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Hydrodynamics Analysis of Ships Side by Side in

Waves using AQWA and Resistance and Diffraction


Simulation over a Ship Hull
using ANSYS-CFD
Hydrodynamics Analysis of Ships Side by Side in
Waves using AQWA and Resistance and Diffraction
Simulation over a Ship Hull
using ANSYS-CFD
Franz Zdravistch, Ph.D.
Technical Account Manager
Franz Zdravistch, Ph.D.
Technical Account Manager
2008 ANSYS, Inc. All rights reserved. 1 ANSYS, Inc. Proprietary
Technical Account Manager
ANSYS Inc.
Technical Account Manager
ANSYS Inc.
Outline Outline Outline Outline
Hydrodynamic analysis of ships side by side in Hydrodynamic analysis of ships side by side in Hydrodynamic analysis of ships side by side in Hydrodynamic analysis of ships side by side in
wave wave wave waves
Introduction to modeling ships side by side
Theoretical background of potential flow
Numerical examples and discussion
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Resistance and Diffraction Simulation over a Ship Resistance and Diffraction Simulation over a Ship Resistance and Diffraction Simulation over a Ship Resistance and Diffraction Simulation over a Ship
Hull using ANSYS Hull using ANSYS Hull using ANSYS Hull using ANSYS- -- -CFD CFD CFD CFD
RANS CFD Solver: ANSYS-FLUENT
DTMB 5415 geometry description
Resistance Test case
Steady Resistance Test case
Conclusions Conclusions Conclusions Conclusions
Introduction (1)
Motivation
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Offshore LNG offloading system
(M. Naciri, OMAE 2007)
Replenishment-at-sea
Operational condition
personnel and structural safety
Analysis
Relative motions,
mooring forces, etc
under wave, wind, current (forward speed)
Introduction (2)
Difficulty: Standing waves between the gap
Incident
wave
(a = 1.0m,
= -45
0
)
Causes:
Resonant fluid motion
in restricted region,
Unrealistically enlarged
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Diffraction
wave
a(max)=2.2m
by ideal fluid theory.
Consequences:
Inaccurate RAO results,
Divergent in time domain
Introduction (3)
Methods for suppression of standing waves
Potential theory, boundary integration approach,
Fictitious lid elements on free-surface between gap
Rigid lid (Huijsmans et al, 2001)
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Rigid lid (Huijsmans et al, 2001)
Flexible lid with defined modal shapes
(Newman, 2004)
Free surface damper lid
(Chen, 2004)
used in this case
Lid elements
Theoretical background (1)
Assumption
Ideal fluid, irrotational and incompressible
Small wave elevation
Governing equations
Laplace equation in fluid region
Body boundary condition
Far field radiation condition,
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Far field radiation condition,
Seabed condition
Free surface condition
Boundary integration approach
with pulsating source Greens function,
S: wetted hull surface only
ds z y x G z y x
s
) , , ; , , (
4
1
) , , (


=
Wetted surface under water
(in blue colour)
Theoretical background (2)
Free surface damper lid
Conventional linear free surface condition
Absorbing beach in non-linear time domain
0
2
=


g z
e
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Absorbing beach in non-linear time domain
Damped free surface condition on lid
), ( ) (
2
1
), (
e
e
g
Dt
D
Dt
D


+ =
= x x
x
Damping factor
Wetted hull surface with lid elements
(in blue colour)
0 ) (
2
2
= +



i
g z
Numerical calculation and
Discussions (1) Kodan Model
3.1 Kodan Model
Model test: Conventional ship with a rectangular barge (Kodan,1984)
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Ship: Lpp =2.085m, d
R
=0.131m; Barge: Lpp =3.125m, d
R
=0.113m; P
L
=1.2m
Motions and forces were measured (Fn=0.0)
Principal dimensions only were known,
estimated body plans used for numerical calculation
Numerical calculation and
Discussions (2) Kodan model
Damping factor effects on resonant response (standing wave)
(=0.72rad/s, =-45
0
)
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Damping lid suppresses waves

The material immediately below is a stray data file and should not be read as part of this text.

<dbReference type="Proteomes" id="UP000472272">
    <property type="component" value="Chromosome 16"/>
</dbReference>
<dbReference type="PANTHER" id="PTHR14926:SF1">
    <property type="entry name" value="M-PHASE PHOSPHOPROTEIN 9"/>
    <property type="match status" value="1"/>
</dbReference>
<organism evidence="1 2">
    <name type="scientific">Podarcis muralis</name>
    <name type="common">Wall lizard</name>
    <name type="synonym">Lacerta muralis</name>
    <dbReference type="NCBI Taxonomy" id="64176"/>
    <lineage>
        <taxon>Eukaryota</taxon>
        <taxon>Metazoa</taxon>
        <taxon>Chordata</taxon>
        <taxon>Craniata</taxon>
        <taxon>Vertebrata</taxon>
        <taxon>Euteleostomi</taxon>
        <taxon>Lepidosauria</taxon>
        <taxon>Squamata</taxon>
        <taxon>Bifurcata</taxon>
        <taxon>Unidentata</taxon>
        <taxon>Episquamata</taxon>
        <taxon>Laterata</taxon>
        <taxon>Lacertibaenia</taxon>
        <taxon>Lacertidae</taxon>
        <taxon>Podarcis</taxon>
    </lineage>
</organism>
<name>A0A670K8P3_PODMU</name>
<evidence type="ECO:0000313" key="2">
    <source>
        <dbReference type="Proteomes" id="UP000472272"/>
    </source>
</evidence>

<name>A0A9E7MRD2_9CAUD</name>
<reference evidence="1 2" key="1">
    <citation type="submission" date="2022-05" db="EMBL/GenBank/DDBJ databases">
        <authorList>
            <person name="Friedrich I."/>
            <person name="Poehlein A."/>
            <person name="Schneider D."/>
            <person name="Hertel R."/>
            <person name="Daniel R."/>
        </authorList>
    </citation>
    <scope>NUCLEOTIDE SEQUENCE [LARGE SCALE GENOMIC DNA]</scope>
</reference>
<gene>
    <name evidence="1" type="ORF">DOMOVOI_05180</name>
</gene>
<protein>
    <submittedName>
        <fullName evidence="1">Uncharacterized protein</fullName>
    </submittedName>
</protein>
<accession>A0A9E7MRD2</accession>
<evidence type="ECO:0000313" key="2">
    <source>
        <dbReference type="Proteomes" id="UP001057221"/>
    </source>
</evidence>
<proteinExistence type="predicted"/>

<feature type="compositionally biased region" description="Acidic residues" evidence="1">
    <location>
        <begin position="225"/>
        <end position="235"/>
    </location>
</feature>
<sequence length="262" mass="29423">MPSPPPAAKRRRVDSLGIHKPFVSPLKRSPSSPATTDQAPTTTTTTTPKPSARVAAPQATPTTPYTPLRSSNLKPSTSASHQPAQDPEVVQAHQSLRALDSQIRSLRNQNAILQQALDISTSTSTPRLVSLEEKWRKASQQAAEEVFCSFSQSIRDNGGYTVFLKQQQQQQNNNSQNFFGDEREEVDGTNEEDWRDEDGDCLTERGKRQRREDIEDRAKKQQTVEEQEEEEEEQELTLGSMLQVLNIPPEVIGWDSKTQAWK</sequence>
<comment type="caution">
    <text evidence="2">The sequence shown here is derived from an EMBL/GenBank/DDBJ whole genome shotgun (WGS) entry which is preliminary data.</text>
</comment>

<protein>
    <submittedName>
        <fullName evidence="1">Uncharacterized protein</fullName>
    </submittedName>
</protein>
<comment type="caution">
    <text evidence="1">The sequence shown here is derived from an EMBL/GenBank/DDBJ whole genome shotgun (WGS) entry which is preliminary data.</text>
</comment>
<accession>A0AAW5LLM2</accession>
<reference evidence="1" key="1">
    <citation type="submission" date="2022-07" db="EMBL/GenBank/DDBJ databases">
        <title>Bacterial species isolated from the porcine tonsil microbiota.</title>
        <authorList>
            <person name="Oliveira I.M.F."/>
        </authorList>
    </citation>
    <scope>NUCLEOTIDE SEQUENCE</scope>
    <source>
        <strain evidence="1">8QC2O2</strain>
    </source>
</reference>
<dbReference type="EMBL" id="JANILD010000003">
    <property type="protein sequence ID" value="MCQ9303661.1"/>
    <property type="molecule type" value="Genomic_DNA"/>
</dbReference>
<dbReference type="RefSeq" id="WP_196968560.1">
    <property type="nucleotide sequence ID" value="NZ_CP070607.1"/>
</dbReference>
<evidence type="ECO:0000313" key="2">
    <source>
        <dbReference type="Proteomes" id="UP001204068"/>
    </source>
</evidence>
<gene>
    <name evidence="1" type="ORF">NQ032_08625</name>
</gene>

Proper damping factor needed
Amplitude of diffraction wave
without suppression,
scales to 2.5m, for 1m incident
wave
=0.01
=0.1
Numerical calculation and
Discussions (3) Kodan model
Damping factor effects on diffraction waves (=0. 45rad/s, =-45
0
)
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=0.01
=0.1
Amplitude of diffraction wave
without suppression,
Scale=1.2m, for 1m incident wave
Damping lid suppresses waves,
Wave pattern keeps unchanged,
Amplitude changes, but not big
as at standing wave frequency
Numerical calculation and
Discussions (4) Kodan model
Damping factor effects on wave exciting forces
0.2
0.3
0.4

A
W
R
hydro-int non-inter vlid=0.01
vlid=0.02 vlid=0.1 test(Kodan, 1984)
0.6
0.9
1.2
g

A
W
R
hydro-int non-inter vlid=0.01
vlid=0.02 vlid=0.1 test(Kodan, 1984)
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Hydrodynamic interaction is evident <=> standing wave is due to this interaction
=0.01 gives closer results
=0.1 over-damped the wave exciting forces at standing wave frequency
0.0
0.1
0.2
0 0.2 0.4 0.6 0.8 1 1.2 1.4
( **2/g)dR
F
2

/

g

0.0
0.3
0.6
0 0.2 0.4 0.6 0.8 1 1.2 1.4
( **2/g)dR
F
3

/

g
Numerical calculation and
Discussions (5) Kodan model
Damping factor effects on ship motions
0.4
0.6
0.8
1
S
w
a
y

/

hydro-int non-inter plid=0.01
plid=0.02 plid=0.1 test(Kodan, 1984)
0.6
0.9
1.2
H
e
a
v
e

/

hydro-int non-inter vlid=0.01
vlid=0.02 vlid=0.1 test(Kodan, 1984)
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Hydrodynamic interaction is evident
increases, RAOs at standing wave frequency decrease
Hull viscous damping not included => =0.1 is closer because force over-damped
0
0.2
0.4
0 0.2 0.4 0.6 0.8 1 1.2 1.4
( **2/g)dR
S
w
a
y

/
0
0.3
0 0.2 0.4 0.6 0.8 1 1.2 1.4
( **2/g)dR
H
e
a
v
e

/
Resistance and Diffraction Simulation over
a Ship Hull: Mathematical Description
Governing equations:
( ) 0 v
t
= +

( ) ( ) ( ) + = +

p v v v
t
r r r
v
r
( )
(
(

+ I v v v
T
r r r 2

: velocity vector in the Cartesian coordinate system
The stress tensor is given by
Mass conservation:
Momentum conservation:
p: static pressure
where is molecular viscosity
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( )
(

+ I v v v
3

The stress tensor is given by
where is molecular viscosity
After Reynolds averaging the above equations can be written as
( ) 0 u
x t
i
i
=

( ) ( )
j i
j
i
u u
x
u
t

(
(

|
|

\
|

=
l
l
ij
i
j
j
i
j i
x
u
x
u
x
u
x x
p

3
2
( )
j i
j
u u
x

+
the Reynolds stresses
ij
i
i
t
i
j
j
i
t j i
x
u
k
x
u
x
u
u u
|
|

\
|

+
|
|

\
|

=
3
2
' '
Interface tracking between the phases is achieved by solving a continuity
equation for the volume fraction of each one of the phases (VOF method)
RANS CFD solver: ANSYS-FLUENT
Works based on cell centered finite volume discretization
schemes
Works with structured and unstructured (tetrahedral,
prism, polyhedral) and hybrid mesh topologies
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prism, polyhedral) and hybrid mesh topologies